NCI: A Win-Win Situation

For the past 11 summers, emerging choreographers and dancers from across the country have gathered in southern California for the National Choreographer’s Initiative. And the benefits are two-fold: Dancers on their summer break receive engaging, process-oriented work, while the four selected dancemakers receive creative freedom, valuable studio time and highly-trained artists to work with.

Starting Monday, this year’s chosen choreographers—Gabrielle Lamb, Barry Kerollis, Garrett Smith and Philip Neal—have three weeks at the University of California, Irvine dance studios to create a new work. The dancers (eight men and eight women) are an eclectic mix, hailing from Sacramento Ballet, Ballet Austin, Los Angeles Ballet, Ballet Met, Richmond Ballet, Texas Ballet Theatre, Nashville Ballet, Company “C” Contemporary Ballet and Festival Ballet Theatre. The project culminates in a performance at the Irvine Barclay Theatre on July 26th.

As an added benefit, Lamb, Kerollis, Smith and Neal will retain the right to promote and license their works to other companies. This is very good news, indeed—since 2004, NCI has produced 44 new works, 23 of which have entered company repertoires throughout the U.S.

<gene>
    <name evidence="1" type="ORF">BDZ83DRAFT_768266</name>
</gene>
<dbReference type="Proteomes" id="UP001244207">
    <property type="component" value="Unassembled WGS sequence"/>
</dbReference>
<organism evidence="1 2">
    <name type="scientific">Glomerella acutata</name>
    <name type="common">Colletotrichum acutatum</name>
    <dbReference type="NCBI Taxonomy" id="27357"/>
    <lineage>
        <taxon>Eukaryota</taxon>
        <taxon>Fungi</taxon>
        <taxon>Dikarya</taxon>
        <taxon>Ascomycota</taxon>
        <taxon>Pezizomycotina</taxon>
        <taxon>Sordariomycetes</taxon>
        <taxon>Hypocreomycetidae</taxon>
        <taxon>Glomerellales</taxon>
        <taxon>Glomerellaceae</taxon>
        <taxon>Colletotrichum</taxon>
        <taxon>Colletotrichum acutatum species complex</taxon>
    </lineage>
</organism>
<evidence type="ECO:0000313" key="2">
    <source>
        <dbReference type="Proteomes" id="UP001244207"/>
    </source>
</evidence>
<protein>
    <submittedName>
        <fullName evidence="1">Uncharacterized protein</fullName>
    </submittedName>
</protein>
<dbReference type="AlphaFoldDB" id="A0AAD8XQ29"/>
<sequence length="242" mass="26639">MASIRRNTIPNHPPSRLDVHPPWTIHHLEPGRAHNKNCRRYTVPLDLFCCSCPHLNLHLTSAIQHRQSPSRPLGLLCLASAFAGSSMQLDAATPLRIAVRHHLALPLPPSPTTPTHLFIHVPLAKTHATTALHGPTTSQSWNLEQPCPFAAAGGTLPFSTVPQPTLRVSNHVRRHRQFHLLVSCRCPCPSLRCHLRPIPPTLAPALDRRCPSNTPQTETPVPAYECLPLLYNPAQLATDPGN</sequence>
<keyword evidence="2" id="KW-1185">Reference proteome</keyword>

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Indigenous Enterprise performing on Season 4 of "World of Dance." Courtesy MPRM Communications

Meet the First Native American Dance Group to Appear on "World of Dance"

Now in its fourth season, NBC's "World of Dance" has showcased many types of dance. "They've had styles from Mexico, China, Africa, break dancers, salsa dancers," says Kenneth Shirley, founder of Phoenix-based troupe Indigenous Enterprise.

But until last night, the show had neglected to feature America's oldest homegrown dance traditions, those of Native American tribes.

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